He will not be selected because Cricket Australia is squeamish about players being hurt. Well, players that it does not consider to be “project players of the future” (Cummins is example number one) that is. He would be in my squad because he is a genuine wicket taker and has a heart the size of Phar Lap’s.

3. Chris Rogers

Rogers was not in my original squad that I named on twitter in part because I think it is more likely that the Melbourne Demons win the flag this year than he be selected in Australian colours again. That is, in my opinion, an absolute travesty.

Forget his performance in his one test match at the WACA so long ago. Forget the fact he consistently scores buckets of runs in the Shield competition. Forget his age. The fact is that since M Hussey there has not been a better performed Australian, over a period of more than one season (P Hughes I am looking at you), in the English County Championship than Chris Rogers. Rogers is an absolute run machine in England, has a strong temperament and technique for English conditions and would be an experienced addition to a young and inexperienced change room.

Rogers will not be selected on this tour because of his age and because, it would appear, he has irritated someone on high within Cricket Australia. He should be there because he is a more complete player in English conditions that one D Warner among others.

4. Steve O’Keefe

The left arm tweaker from New South Wales was given one of the poisoned chalices of domestic cricket in Australia over recent teams, the New South Wales captaincy, and handled himself with aplomb. More to the point though he is the best performed spin bowler, of any variety, in domestic cricket in Australia this summer.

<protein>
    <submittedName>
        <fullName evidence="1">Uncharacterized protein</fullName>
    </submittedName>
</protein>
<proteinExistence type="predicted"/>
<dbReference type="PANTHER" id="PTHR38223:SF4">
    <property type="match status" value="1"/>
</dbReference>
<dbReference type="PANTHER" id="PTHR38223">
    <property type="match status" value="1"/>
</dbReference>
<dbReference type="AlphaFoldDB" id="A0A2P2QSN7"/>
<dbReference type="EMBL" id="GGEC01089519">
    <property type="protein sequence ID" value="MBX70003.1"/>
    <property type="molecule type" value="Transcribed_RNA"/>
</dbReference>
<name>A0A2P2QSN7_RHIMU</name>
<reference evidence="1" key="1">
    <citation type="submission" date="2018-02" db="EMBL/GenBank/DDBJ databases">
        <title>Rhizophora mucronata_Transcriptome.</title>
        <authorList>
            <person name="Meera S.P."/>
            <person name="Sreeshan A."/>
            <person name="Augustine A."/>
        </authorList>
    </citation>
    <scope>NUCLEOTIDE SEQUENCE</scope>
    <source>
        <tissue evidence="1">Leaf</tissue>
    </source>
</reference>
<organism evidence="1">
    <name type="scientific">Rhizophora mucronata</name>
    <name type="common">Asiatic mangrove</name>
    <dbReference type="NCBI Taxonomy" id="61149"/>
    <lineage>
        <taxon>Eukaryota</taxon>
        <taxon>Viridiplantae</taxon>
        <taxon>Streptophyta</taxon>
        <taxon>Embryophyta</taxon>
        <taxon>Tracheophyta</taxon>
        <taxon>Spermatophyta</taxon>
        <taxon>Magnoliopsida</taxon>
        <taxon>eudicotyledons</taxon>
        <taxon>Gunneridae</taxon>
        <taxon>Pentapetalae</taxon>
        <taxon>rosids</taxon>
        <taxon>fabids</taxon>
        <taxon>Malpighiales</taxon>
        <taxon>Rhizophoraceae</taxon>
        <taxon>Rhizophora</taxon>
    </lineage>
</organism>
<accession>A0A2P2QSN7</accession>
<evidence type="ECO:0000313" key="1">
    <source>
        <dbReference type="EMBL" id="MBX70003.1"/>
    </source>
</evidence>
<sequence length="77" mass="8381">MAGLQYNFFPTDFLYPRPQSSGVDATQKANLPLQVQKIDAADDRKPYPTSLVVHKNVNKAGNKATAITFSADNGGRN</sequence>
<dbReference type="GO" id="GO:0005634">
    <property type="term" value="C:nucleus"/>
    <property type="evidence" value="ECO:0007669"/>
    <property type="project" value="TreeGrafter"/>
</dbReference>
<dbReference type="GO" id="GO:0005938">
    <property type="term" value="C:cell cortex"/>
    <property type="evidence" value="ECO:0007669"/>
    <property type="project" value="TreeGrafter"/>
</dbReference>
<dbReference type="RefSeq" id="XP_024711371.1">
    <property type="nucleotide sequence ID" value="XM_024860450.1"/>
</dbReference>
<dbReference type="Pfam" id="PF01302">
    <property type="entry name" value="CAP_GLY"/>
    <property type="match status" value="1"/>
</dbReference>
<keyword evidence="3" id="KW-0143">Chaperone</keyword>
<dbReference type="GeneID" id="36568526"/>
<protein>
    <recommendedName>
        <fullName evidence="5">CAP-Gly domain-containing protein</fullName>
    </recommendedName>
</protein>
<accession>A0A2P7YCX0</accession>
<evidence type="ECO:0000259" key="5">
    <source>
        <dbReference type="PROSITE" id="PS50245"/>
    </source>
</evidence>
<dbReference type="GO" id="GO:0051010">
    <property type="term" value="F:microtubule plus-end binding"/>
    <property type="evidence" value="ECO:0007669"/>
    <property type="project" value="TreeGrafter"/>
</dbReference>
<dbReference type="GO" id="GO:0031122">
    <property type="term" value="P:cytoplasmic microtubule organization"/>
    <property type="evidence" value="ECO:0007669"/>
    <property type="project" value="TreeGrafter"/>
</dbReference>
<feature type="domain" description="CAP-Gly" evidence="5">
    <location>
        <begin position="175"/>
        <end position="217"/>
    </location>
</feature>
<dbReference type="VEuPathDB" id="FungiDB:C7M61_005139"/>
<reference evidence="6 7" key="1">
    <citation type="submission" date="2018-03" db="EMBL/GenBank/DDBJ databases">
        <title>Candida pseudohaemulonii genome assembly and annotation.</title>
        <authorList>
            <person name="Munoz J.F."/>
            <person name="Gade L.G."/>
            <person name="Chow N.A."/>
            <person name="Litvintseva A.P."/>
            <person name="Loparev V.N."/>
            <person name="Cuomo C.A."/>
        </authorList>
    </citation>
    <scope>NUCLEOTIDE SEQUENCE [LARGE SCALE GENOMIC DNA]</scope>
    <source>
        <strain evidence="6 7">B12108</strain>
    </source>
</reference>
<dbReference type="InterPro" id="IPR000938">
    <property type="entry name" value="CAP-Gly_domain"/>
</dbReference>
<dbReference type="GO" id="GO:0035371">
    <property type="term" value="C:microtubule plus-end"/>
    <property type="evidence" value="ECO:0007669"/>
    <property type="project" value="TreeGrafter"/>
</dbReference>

O’Keefe is a strong leader, a good tweaker of the red ball and, much like R Harris, no slouch with the willow. He delivers his left arm orthodox spin with loop and flight and not the flat trajectory preferred by the Australian selectors. He has an opinion and is prepared to espouse it at almost any opportunity which also does not endear him to Inverarity, Clarke and Co.

O’Keefe should be on the plane: one only needs to look at the results England have when Swann and Panesar bowl in tandem. Lyon and O’Keefe would be as strong a spin bowling duo to go to England in the baggy green since the famed Warne and May in 1993 in my view. He won’t be selected though because he has the temerity to have an opinion and the selectors think Maxwell actually is “the big show”.

I consider these players to be the unluckiest in the country at the moment and that it is appalling that they will not be playing in the holy grail of cricket contests, the Ashes, for reasons out of their own control. Cricket Australia has a selection agenda that focuses on “project players” and, it would seem, developing a squad for the 2015 World Cup. That mantra coupled with a focus on injury management and a couple of personality clashes will see players obviously deserving of selection spending their winter either playing T20 domestic cricket in India or the West Indies or watching their favourite football team run around each weekend.

3 responses

  1. I called Chris Rogers a few months ago; he should have been in the side since Hayden retired and have 50 caps by now. There are a number of mid-30s Australians who’d be trickier opponents than those who are actually lined up to tour next summer. Watch out for RTP making a mid-series farcical come-back too…

  2. Entirely agree. All should be in the squad, not necessarily the team. The reason we have a shield final is to see how players perform in a 5 day pressure match, and Faulkner and Harris performed. Rogers continues to be brilliant, especially in England, and the stats don’t lie about O’Keefe. Hope Harris stays fit through IPL.

  3. Pingback: Countdown to the Ashes: is IPL the best preparation for the Australian team? « Shumpty Speaks